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LA Archdiocese: Dodgers’ decision to honor drag queen nuns disparages real religious sisters

A member of Sisters of Perpetual Indulgence at a 2019 event in San Francisco. / Shutterstock

Washington, D.C. Newsroom, May 23, 2023 / 13:53 pm (CNA).

Responding to the news that the Los Angeles Dodgers will honor a self-described “leading-edge order of queer and trans nuns” with a long history of obscenely satirizing the Catholic faith, the Archdiocese of Los Angeles is calling for “all Catholics and people of goodwill to stand against bigotry and hate in any form.” 

“The decision to honor a group that clearly mocks the Catholic faith and makes light of the sincere and holy vocations of our women religious who are an integral part of our Church is what has caused disappointment, concern, anger, and dismay from our Catholic community,” the archdiocese said in a statement Tuesday.

“The ministries and vocations of our religious women should be honored and celebrated through genuine acts of appreciation, reverence, and respect for their sacred vows, and for all the good works of our nuns and sisters in service of the mission of the Catholic Church,” the statement continued.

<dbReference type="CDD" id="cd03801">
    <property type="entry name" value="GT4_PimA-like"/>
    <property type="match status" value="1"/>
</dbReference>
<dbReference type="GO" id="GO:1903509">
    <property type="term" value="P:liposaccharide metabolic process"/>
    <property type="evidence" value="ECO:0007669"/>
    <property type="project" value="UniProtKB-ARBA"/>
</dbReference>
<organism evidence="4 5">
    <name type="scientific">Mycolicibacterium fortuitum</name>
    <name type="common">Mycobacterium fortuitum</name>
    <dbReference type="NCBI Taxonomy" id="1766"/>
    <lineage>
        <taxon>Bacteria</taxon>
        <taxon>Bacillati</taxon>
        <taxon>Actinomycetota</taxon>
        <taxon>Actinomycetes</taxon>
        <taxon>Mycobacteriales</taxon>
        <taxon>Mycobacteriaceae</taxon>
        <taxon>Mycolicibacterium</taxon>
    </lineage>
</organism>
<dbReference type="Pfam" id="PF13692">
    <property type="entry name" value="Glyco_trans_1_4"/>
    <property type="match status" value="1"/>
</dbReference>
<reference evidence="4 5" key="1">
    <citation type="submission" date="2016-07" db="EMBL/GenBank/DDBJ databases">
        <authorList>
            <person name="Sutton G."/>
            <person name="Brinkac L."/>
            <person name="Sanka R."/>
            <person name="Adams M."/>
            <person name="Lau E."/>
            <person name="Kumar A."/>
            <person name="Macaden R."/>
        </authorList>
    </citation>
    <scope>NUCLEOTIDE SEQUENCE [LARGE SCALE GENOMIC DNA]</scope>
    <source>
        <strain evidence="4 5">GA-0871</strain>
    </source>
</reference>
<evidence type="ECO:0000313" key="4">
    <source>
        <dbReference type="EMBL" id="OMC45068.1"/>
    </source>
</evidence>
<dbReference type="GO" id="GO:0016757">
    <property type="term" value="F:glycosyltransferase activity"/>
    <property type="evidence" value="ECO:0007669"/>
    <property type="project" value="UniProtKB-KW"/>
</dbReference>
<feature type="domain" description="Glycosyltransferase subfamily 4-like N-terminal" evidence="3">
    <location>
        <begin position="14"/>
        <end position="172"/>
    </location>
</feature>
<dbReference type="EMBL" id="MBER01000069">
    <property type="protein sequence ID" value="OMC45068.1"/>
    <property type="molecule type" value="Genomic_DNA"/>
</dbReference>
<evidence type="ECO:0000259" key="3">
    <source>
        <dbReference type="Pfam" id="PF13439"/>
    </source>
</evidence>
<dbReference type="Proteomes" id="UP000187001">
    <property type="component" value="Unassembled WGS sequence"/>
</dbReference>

“The Archdiocese stands against any actions that would disparage and diminish our Christian faith and those who dedicate their lives to Christ,” the statement said. “Let us also show our care and respect for our women religious by sending a message of support to their communities through phone calls, letters, and posts on their social channels, supporting vocations by donating to their orders, and/or making donations in their name to the programs they support,” the archdiocese said. “Let us show the world how much our women religious mean to us and our Church.”

After sharp criticism from Catholic advocacy groups and U.S. Sen. Marco Rubio, R-Florida, the Major League Baseball team at first backed down from its plans to honor the L.A. Chapter of the Sisters of Perpetual Indulgence with a Community Hero Award at a June 16 LGBTQ+ Pride Night game against the San Francisco Giants at Dodger Stadium. Less than a week later, however, the Dodgers on Monday reversed course again, issuing an apology and a new invitation to participate in the event, which the Sisters accepted.

In response, CatholicVote, a Catholic advocacy group that publicly condemned the initial invitation, vowed to launch a “barrage” of advertising against the team across Los Angeles and in game broadcasts.

“This is a slap in the face of every Catholic,” CatholicVote President Brian Burch said in a statement. “We’re raising $1 million as fast as we can, and we will pummel this decision in advertising that the Dodgers can’t ignore.”

“Every advertiser, every season ticket holder, every charity, every fan must speak out against the Dodgers’ decision to promote anti-Catholic hate,” Burch added. “Why does ‘pride’ have to include honoring the most grotesque and scandalous anti-Catholic perverts?”